After many centuries of decline, natives of the last remaining Griko villages are trying to preserve their roots. With language often goes culture, which makes the preservation of Griko as a living tradition especially important.

The Cosmos Philly article notes how this is the centerpiece of Griko-revivalist efforts:

After spending time with the Squillaci family, I observed how passionate and hardworking they were in regards to the survival of their dying language. It was deeply moving and encouraging. With perhaps only one generation remaining of Greko speakers, Tito and Olimpia seem to be going full force with doing what they can to teach Greko and build awareness. In essence, they are guardians of Hellenism in this small region tucked away in the toe of the Italian peninsula. Although history and governments played a role in the decay of the language, culture, and identity of the Greko people in Calabria, Tito and Olimpia rightfully hold their people co-responsible for its status today. They need to want to learn Greko, even if it is not needed for practical reasons. The resources and tools are there. What will they do about it for the current generation and for generations to come?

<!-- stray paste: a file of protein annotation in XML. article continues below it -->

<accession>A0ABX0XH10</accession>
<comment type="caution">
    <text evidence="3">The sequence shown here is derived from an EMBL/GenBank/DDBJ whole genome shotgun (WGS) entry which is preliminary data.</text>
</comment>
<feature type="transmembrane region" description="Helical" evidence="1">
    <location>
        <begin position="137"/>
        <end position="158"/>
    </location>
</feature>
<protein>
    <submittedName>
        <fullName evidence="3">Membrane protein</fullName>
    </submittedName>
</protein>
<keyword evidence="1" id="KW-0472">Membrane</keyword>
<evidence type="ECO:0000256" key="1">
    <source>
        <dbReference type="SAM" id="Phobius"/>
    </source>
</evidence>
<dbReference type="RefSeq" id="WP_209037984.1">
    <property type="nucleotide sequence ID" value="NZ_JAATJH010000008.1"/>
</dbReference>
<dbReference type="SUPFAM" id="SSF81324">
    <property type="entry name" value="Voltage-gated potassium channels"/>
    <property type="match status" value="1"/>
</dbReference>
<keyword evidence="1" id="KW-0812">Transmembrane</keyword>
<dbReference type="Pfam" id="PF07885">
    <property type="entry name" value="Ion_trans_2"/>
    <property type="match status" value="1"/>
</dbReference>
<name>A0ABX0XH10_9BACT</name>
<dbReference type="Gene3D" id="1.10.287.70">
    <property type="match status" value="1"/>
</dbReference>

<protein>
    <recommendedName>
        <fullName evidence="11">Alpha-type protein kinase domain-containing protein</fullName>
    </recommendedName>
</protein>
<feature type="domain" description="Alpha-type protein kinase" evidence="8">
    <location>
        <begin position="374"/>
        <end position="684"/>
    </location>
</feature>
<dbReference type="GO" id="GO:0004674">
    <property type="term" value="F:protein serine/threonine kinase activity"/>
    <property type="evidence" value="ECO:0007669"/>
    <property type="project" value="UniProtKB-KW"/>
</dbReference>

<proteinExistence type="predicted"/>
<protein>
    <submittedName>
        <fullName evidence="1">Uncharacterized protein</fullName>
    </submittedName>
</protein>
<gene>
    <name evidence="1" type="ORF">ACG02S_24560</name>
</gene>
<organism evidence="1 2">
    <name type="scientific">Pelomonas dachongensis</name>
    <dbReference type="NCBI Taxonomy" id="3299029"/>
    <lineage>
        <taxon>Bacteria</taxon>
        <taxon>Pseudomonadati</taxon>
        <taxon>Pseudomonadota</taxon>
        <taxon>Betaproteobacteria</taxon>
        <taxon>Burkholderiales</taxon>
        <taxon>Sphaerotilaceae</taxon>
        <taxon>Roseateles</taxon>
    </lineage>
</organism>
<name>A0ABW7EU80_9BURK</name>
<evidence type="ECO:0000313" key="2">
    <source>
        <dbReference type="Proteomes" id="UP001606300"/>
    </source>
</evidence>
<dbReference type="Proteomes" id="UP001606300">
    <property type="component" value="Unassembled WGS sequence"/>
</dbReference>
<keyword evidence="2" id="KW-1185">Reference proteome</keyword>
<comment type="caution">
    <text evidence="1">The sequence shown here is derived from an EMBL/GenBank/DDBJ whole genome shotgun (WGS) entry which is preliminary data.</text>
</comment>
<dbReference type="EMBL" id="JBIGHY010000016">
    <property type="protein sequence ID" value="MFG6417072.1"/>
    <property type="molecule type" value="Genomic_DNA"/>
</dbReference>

The loss ancient tradition to the modern world can be heartbreaking. Whatever the ultimate fate of the Griko community, the work of present-day activists will help preserve the memory of a very different world. And if nothing else, it serves as inspiration for thousands of similar efforts elsewhere.